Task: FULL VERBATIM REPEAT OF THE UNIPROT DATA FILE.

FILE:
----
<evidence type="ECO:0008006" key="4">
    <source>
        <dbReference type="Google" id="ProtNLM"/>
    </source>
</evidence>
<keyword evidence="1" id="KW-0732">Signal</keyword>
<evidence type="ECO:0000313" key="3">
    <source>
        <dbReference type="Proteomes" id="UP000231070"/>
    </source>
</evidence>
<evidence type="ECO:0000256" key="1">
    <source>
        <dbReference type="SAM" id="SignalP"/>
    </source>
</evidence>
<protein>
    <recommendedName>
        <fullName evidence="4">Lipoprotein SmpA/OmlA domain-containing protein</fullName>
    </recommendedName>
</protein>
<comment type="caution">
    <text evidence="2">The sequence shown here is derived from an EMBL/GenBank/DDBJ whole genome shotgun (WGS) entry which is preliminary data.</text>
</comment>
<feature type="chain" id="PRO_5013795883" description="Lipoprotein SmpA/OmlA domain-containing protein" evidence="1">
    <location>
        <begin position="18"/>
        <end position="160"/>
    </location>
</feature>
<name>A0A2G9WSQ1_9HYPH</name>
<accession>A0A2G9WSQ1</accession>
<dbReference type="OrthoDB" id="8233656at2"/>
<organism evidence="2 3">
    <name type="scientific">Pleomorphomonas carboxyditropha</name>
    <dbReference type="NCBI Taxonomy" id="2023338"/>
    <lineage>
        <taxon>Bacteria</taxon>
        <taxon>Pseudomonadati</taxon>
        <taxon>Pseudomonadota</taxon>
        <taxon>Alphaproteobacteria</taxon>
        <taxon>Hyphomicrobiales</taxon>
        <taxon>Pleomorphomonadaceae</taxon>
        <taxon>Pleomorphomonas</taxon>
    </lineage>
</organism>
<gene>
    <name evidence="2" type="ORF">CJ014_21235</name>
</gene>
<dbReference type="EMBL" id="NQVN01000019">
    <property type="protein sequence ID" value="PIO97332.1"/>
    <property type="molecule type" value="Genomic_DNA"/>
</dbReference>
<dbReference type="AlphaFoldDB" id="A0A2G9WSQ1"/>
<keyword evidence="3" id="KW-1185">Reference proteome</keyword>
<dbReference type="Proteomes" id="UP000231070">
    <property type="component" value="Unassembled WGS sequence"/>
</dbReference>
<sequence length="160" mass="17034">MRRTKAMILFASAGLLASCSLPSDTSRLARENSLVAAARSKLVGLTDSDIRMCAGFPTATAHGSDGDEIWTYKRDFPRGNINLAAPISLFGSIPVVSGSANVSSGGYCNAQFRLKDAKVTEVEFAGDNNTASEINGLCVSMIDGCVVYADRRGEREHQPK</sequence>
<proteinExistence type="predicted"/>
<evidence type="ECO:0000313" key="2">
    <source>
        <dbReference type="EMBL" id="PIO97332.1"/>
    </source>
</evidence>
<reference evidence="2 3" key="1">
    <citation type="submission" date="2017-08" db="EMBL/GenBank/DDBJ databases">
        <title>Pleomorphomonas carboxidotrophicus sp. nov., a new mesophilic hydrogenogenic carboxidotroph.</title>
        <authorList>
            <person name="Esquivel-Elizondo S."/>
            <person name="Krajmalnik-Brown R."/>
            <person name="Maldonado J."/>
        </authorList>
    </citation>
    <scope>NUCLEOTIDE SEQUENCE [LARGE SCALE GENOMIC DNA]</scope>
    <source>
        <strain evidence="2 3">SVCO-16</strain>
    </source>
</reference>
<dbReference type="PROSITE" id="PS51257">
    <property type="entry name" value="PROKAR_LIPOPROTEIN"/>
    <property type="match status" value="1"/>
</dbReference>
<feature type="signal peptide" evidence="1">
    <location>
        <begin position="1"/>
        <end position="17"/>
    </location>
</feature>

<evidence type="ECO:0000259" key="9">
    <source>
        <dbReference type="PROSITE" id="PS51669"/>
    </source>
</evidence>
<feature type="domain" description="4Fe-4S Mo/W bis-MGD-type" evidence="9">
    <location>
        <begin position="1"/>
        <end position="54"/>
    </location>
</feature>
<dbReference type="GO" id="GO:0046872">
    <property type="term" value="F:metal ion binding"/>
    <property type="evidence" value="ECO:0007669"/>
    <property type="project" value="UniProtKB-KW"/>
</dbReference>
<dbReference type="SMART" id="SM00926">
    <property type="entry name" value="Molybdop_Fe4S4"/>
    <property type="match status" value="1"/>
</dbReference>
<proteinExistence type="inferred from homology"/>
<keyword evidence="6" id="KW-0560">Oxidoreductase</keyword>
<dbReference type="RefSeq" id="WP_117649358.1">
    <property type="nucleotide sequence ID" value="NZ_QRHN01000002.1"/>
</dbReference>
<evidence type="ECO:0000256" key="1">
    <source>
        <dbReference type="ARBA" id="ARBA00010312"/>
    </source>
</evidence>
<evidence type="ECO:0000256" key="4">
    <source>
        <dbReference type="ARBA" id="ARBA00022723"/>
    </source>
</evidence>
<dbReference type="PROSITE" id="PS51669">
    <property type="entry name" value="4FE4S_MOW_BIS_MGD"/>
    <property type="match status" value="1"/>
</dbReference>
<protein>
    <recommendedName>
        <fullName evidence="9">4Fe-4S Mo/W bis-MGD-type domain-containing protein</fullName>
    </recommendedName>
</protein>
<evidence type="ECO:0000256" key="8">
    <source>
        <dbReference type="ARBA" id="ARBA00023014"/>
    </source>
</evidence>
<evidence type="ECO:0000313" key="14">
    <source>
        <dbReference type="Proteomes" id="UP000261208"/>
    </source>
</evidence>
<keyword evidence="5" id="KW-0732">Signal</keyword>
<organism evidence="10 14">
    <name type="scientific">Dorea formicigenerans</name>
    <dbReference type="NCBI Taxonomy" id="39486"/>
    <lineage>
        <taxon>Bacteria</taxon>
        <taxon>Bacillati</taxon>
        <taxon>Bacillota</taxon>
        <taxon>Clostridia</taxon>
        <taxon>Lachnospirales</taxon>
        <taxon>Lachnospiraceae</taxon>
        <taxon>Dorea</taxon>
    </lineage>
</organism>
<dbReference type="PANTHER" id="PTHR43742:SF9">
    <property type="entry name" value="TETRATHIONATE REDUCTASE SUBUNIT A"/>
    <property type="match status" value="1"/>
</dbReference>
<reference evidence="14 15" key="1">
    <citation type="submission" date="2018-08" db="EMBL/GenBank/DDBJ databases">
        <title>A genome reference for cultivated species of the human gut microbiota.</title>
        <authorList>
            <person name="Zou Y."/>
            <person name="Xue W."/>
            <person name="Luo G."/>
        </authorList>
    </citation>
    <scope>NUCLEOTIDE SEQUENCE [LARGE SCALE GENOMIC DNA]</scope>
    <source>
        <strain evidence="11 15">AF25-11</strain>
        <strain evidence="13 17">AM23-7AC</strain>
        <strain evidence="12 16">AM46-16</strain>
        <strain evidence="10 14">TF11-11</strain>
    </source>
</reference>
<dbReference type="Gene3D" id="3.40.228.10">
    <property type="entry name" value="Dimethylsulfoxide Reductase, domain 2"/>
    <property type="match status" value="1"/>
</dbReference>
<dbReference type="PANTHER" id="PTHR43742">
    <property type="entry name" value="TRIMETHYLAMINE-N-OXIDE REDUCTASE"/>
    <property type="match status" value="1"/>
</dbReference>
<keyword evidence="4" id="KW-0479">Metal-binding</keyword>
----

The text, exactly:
<evidence type="ECO:0008006" key="4">
    <source>
        <dbReference type="Google" id="ProtNLM"/>
    </source>
</evidence>
<keyword evidence="1" id="KW-0732">Signal</keyword>
<evidence type="ECO:0000313" key="3">
    <source>
        <dbReference type="Proteomes" id="UP000231070"/>
    </source>
</evidence>
<evidence type="ECO:0000256" key="1">
    <source>
        <dbReference type="SAM" id="SignalP"/>
    </source>
</evidence>
<protein>
    <recommendedName>
        <fullName evidence="4">Lipoprotein SmpA/OmlA domain-containing protein</fullName>
    </recommendedName>
</protein>
<comment type="caution">
    <text evidence="2">The sequence shown here is derived from an EMBL/GenBank/DDBJ whole genome shotgun (WGS) entry which is preliminary data.</text>
</comment>
<feature type="chain" id="PRO_5013795883" description="Lipoprotein SmpA/OmlA domain-containing protein" evidence="1">
    <location>
        <begin position="18"/>
        <end position="160"/>
    </location>
</feature>
<name>A0A2G9WSQ1_9HYPH</name>
<accession>A0A2G9WSQ1</accession>
<dbReference type="OrthoDB" id="8233656at2"/>
<organism evidence="2 3">
    <name type="scientific">Pleomorphomonas carboxyditropha</name>
    <dbReference type="NCBI Taxonomy" id="2023338"/>
    <lineage>
        <taxon>Bacteria</taxon>
        <taxon>Pseudomonadati</taxon>
        <taxon>Pseudomonadota</taxon>
        <taxon>Alphaproteobacteria</taxon>
        <taxon>Hyphomicrobiales</taxon>
        <taxon>Pleomorphomonadaceae</taxon>
        <taxon>Pleomorphomonas</taxon>
    </lineage>
</organism>
<gene>
    <name evidence="2" type="ORF">CJ014_21235</name>
</gene>
<dbReference type="EMBL" id="NQVN01000019">
    <property type="protein sequence ID" value="PIO97332.1"/>
    <property type="molecule type" value="Genomic_DNA"/>
</dbReference>
<dbReference type="AlphaFoldDB" id="A0A2G9WSQ1"/>
<keyword evidence="3" id="KW-1185">Reference proteome</keyword>
<dbReference type="Proteomes" id="UP000231070">
    <property type="component" value="Unassembled WGS sequence"/>
</dbReference>
<sequence length="160" mass="17034">MRRTKAMILFASAGLLASCSLPSDTSRLARENSLVAAARSKLVGLTDSDIRMCAGFPTATAHGSDGDEIWTYKRDFPRGNINLAAPISLFGSIPVVSGSANVSSGGYCNAQFRLKDAKVTEVEFAGDNNTASEINGLCVSMIDGCVVYADRRGEREHQPK</sequence>
<proteinExistence type="predicted"/>
<evidence type="ECO:0000313" key="2">
    <source>
        <dbReference type="EMBL" id="PIO97332.1"/>
    </source>
</evidence>
<reference evidence="2 3" key="1">
    <citation type="submission" date="2017-08" db="EMBL/GenBank/DDBJ databases">
        <title>Pleomorphomonas carboxidotrophicus sp. nov., a new mesophilic hydrogenogenic carboxidotroph.</title>
        <authorList>
            <person name="Esquivel-Elizondo S."/>
            <person name="Krajmalnik-Brown R."/>
            <person name="Maldonado J."/>
        </authorList>
    </citation>
    <scope>NUCLEOTIDE SEQUENCE [LARGE SCALE GENOMIC DNA]</scope>
    <source>
        <strain evidence="2 3">SVCO-16</strain>
    </source>
</reference>
<dbReference type="PROSITE" id="PS51257">
    <property type="entry name" value="PROKAR_LIPOPROTEIN"/>
    <property type="match status" value="1"/>
</dbReference>
<feature type="signal peptide" evidence="1">
    <location>
        <begin position="1"/>
        <end position="17"/>
    </location>
</feature>

<evidence type="ECO:0000259" key="9">
    <source>
        <dbReference type="PROSITE" id="PS51669"/>
    </source>
</evidence>
<feature type="domain" description="4Fe-4S Mo/W bis-MGD-type" evidence="9">
    <location>
        <begin position="1"/>
        <end position="54"/>
    </location>
</feature>
<dbReference type="GO" id="GO:0046872">
    <property type="term" value="F:metal ion binding"/>
    <property type="evidence" value="ECO:0007669"/>
    <property type="project" value="UniProtKB-KW"/>
</dbReference>
<dbReference type="SMART" id="SM00926">
    <property type="entry name" value="Molybdop_Fe4S4"/>
    <property type="match status" value="1"/>
</dbReference>
<proteinExistence type="inferred from homology"/>
<keyword evidence="6" id="KW-0560">Oxidoreductase</keyword>
<dbReference type="RefSeq" id="WP_117649358.1">
    <property type="nucleotide sequence ID" value="NZ_QRHN01000002.1"/>
</dbReference>
<evidence type="ECO:0000256" key="1">
    <source>
        <dbReference type="ARBA" id="ARBA00010312"/>
    </source>
</evidence>
<evidence type="ECO:0000256" key="4">
    <source>
        <dbReference type="ARBA" id="ARBA00022723"/>
    </source>
</evidence>
<dbReference type="PROSITE" id="PS51669">
    <property type="entry name" value="4FE4S_MOW_BIS_MGD"/>
    <property type="match status" value="1"/>
</dbReference>
<protein>
    <recommendedName>
        <fullName evidence="9">4Fe-4S Mo/W bis-MGD-type domain-containing protein</fullName>
    </recommendedName>
</protein>
<evidence type="ECO:0000256" key="8">
    <source>
        <dbReference type="ARBA" id="ARBA00023014"/>
    </source>
</evidence>
<evidence type="ECO:0000313" key="14">
    <source>
        <dbReference type="Proteomes" id="UP000261208"/>
    </source>
</evidence>
<keyword evidence="5" id="KW-0732">Signal</keyword>
<organism evidence="10 14">
    <name type="scientific">Dorea formicigenerans</name>
    <dbReference type="NCBI Taxonomy" id="39486"/>
    <lineage>
        <taxon>Bacteria</taxon>
        <taxon>Bacillati</taxon>
        <taxon>Bacillota</taxon>
        <taxon>Clostridia</taxon>
        <taxon>Lachnospirales</taxon>
        <taxon>Lachnospiraceae</taxon>
        <taxon>Dorea</taxon>
    </lineage>
</organism>
<dbReference type="PANTHER" id="PTHR43742:SF9">
    <property type="entry name" value="TETRATHIONATE REDUCTASE SUBUNIT A"/>
    <property type="match status" value="1"/>
</dbReference>
<reference evidence="14 15" key="1">
    <citation type="submission" date="2018-08" db="EMBL/GenBank/DDBJ databases">
        <title>A genome reference for cultivated species of the human gut microbiota.</title>
        <authorList>
            <person name="Zou Y."/>
            <person name="Xue W."/>
            <person name="Luo G."/>
        </authorList>
    </citation>
    <scope>NUCLEOTIDE SEQUENCE [LARGE SCALE GENOMIC DNA]</scope>
    <source>
        <strain evidence="11 15">AF25-11</strain>
        <strain evidence="13 17">AM23-7AC</strain>
        <strain evidence="12 16">AM46-16</strain>
        <strain evidence="10 14">TF11-11</strain>
    </source>
</reference>
<dbReference type="Gene3D" id="3.40.228.10">
    <property type="entry name" value="Dimethylsulfoxide Reductase, domain 2"/>
    <property type="match status" value="1"/>
</dbReference>
<dbReference type="PANTHER" id="PTHR43742">
    <property type="entry name" value="TRIMETHYLAMINE-N-OXIDE REDUCTASE"/>
    <property type="match status" value="1"/>
</dbReference>
<keyword evidence="4" id="KW-0479">Metal-binding</keyword>